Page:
RAIN 4/8: New iPhone OS to support "background audio"
PANDORA’S WESTERGREN DEMOS NEW FEATURE AT APPLE EVENTApple announced today that its new iPhone 4.0 operating system (upon which the iPhone and iPad run) will enable limited multi-tasking ability, allowing for “background audio” from certain applications, so users can enjoy audio sources like Pandora while managing other tasks on their device.
The new operating system with the limited multi-tasking ability will be available by summer for iPhone 3GS and the third-generation iPod Touch, and by fall for the iPad.
A major limitation of Internet radio apps for the iPhone and iPad was the fact that listening to a stream via a third-party app prevented the user from using other features, like web browsing or e-mail. As of this writing, Apple is currently hosting a press event to unveil its new operating system, and Pandora founder Tim Westergren demonstrated the new background audio capability.
Wireless Week reported yesterday Apple gave Pandora early access to the iPhone 4.0 software development tools. Apparently, the background audio feature “is enabled by setting up an audio service and a networking service that’s stripped down so that when a user exits the app, the app launches those services that are designed to run seamlessly in the background.” Read more from Wireless Week here.
RADIO CONSIDERS IPAD IMPACT: IS THE ‘GAME-CHANGER’ LABEL APPROPRIATE?Since the iPad’s launch on Saturday, broadcasters and webcasters continue to consider just what it might ending up meaning for radio.
Pandora, the webcaster that owes a significant part of its growth over the past two years to new registrations and listening via its iPhone app, had an iPad app update ready on Day 1 (as did NPR, CBS Interactive, and AccuRadio, see RAIN coverage here). For the new app, Pandora improved the audio quality and connectivity (for quicker start ups and less dropping out). But the look of the app also takes advantage of the iPad’s greater screen “real estate” to offer larger album cover artwork and bio info on the artists you hear (see image). Pandora founder Tim Westergren spoke to RAIN about the iPad and his company’s approach to its presence on the device.
“To me, it’s a portable ‘lean-in’ device,” so the intention with the app was to create a “portable, lean-in version of
“And I think that the actual design of this device, the way Apple
Pandora’s app (as well as apps from other webcasters) has been getting lots of favorable reviews and recommendations in the press. TechCrunch (here), TabletBlorge (here which also likes CBS Interactive’s Radio.com app), Appolicious (here which also likes Wunder Radio’s app and calls AccuRadio’s app a “hidden nugget”), and Wireless & Mobile News (here which also likes Clear Channel’s iHeartRadio and the Slacker apps) all ranked Pandora’s app among the best for the device. Meanwhile, The Boston Globe (here) raved about NPR.org’s iPad approach, calling it “The best media app so far,” which “sounds as good as it looks… Smartest of all is the ability to tune into the Internet audio stream of every NPR station.”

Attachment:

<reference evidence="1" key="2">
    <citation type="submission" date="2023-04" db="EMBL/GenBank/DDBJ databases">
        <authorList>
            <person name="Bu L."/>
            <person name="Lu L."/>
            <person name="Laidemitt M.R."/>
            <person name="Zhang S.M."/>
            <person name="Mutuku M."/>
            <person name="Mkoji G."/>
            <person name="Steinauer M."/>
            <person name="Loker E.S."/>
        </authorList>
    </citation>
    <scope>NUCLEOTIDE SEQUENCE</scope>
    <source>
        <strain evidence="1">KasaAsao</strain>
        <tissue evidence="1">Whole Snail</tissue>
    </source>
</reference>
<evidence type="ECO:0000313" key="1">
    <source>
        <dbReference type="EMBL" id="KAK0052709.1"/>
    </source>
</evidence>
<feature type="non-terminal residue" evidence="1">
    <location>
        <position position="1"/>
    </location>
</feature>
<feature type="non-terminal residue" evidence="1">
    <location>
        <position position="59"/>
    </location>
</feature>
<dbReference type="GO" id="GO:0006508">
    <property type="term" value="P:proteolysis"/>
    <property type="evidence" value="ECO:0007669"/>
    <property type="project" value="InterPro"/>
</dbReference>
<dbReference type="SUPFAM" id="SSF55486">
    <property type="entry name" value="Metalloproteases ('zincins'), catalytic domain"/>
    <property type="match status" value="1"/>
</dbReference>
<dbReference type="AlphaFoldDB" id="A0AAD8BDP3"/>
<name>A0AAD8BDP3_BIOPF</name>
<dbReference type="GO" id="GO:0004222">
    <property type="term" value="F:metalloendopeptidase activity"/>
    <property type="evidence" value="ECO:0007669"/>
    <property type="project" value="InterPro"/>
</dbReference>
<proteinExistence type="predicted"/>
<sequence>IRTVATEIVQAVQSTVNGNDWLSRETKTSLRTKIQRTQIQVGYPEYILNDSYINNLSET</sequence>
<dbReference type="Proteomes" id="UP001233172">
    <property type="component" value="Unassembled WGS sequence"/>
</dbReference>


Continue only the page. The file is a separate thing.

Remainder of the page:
Triton Digital Media VP/Strategy Jim Kerr (right) tempered the enthusiasm for the iPad somewhat, at least as far as the idea that it could be a “game changer” for radio. He seems to really love the device itself, but doesn’t think it’s going to redraw the map when it comes to radio.
Kerr describes the iPad as a “foreground” device. That is, since, as it is on the iPhone, you can’t multitask with third-party apps, most anything you’re doing on the iPad is the only thing you’re doing, radio listening included. “In fact, it turns the iPad into nothing more than a large and clunky iPod Touch,” Kerr suggests.
Now, Kerr’s article, “An iPad Review for Radio Professionals” in Radio-Info here, was written and published before today’s announcement from Apple that the new iPhone/iPad operating system will, in fact, allow for “background audio.” [See today’s top story in RAIN.] However, one strong point he makes still holds weight: Kerr reasons that since the device’s large screen and graceful interface make web browsing such a positive experience, that apps are somewhat superfluous (unlike on mobile devices, where the web isn’t so nice). As such, the iPad “marginalizes the app ecosystem. With an iPad, if you have an audio stream, you… don’t need an app.”
Kerr suggests simply making sure your website is optimized for the iPad’s Safari browser, and that’s exactly what webcasters like Radio Paradise’s Bill Goldsmith and SomaFM’s Rusty Hodge are doing. Both sites can detect the mobile browser being used, and serve up a version optimized for the iPad. Streaming via the browser (and not through an app), allows listeners to minimize it and manage other tasks while listening. Goldsmith says (here), “Our mobile website allows users to do virtually everything they can do on our regular website: get song info, purchase music, rate and comment on songs, search for music and artists, and interact with fellow RP listeners on the forums.” More on SomaFM’s mobile service is here.
Radio and the iPad will most certainly be a major topic addressed at Monday’s RAIN Summit West in Las Vegas. In fact, Triton’s Jim Kerr will moderate the “Building Brands Online / Building Online Brands” panel at the event. Radio Paradise’s Bill Goldsmith will be on “The Leap to Mobile” panel on Monday; and SomaFM’s Rusty Hodge will take part in the panel “Exploring Internet Radio Business Models.” Monday’s agenda and complete list of speakers and a link to register for the event are here.
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